Nonprofit Encourages African American Girls and Women to Stay Afloat in STEM
- By Sri Ravipati
A new nonprofit science education organization based in Baltimore, MD wants more African American girls and young women to explore marine-related research and pursue careers in aquatic-based STEM fields.
The Black Girls Dive Foundation (BGDF) operates the STREAMS program, which integrates science, technology, robotics, engineering, the arts and mathematics with scuba diving. The program (open to Baltimore-area girls ages 9 or older through college-age freshmen) focuses on structural, mechanical and electrical technologies, with some exposure to optical, biotechnical, thermal and fluid technologies.
Participants will be tasked with building and testing underwater remotely operated vehicles (ROV) with video recording capabilities, while engaging "in introductory underwater archeology and study [of] the biodiversity of ecosystems,” the BGDF site explains. They will be introduced to fundamental techniques of scuba and dive theory, building up their skills to the Professional Association of Diving Instruction (PADI) level.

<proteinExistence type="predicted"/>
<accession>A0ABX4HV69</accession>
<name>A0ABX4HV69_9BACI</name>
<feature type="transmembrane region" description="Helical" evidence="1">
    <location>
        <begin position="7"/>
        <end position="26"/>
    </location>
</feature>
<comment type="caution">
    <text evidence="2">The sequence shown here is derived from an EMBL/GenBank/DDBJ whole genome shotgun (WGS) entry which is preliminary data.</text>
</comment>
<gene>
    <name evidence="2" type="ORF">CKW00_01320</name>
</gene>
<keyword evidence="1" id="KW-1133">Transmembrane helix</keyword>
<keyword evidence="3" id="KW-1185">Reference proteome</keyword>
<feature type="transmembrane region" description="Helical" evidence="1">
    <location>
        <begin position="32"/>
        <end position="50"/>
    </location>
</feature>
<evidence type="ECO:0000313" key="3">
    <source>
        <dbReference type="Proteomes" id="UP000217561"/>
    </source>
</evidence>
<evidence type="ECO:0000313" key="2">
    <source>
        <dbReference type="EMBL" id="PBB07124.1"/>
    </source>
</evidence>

Through a combination of these hands-on learning experiences, STREAMS wants its participants to be able to confidently explain how electrical and mechanical technology can be used to produce, store, control and transmit electrical energy and motion underwater. Moreover, the program aims to increase the pipeline of minority students engaged in STEM activities and to spark their interest to study STEM in college.
In June, BGDF received a grant from the Office of Naval Research to cover the cost of the ROV kits, as part of the federally fu nded SeaPerch Program, according to a prepared statement.
“With all our programs, our hope is to encourage African American girls to enter and excel in STEM and to provide opportunities and experiences to ultimately increase representation in aquatic-based STEM areas,” said BGDF president and co-founder C. Nevada Winrow, in the statement.
Learn more about the STREAMS program on the Black Girls Dive Foundation site.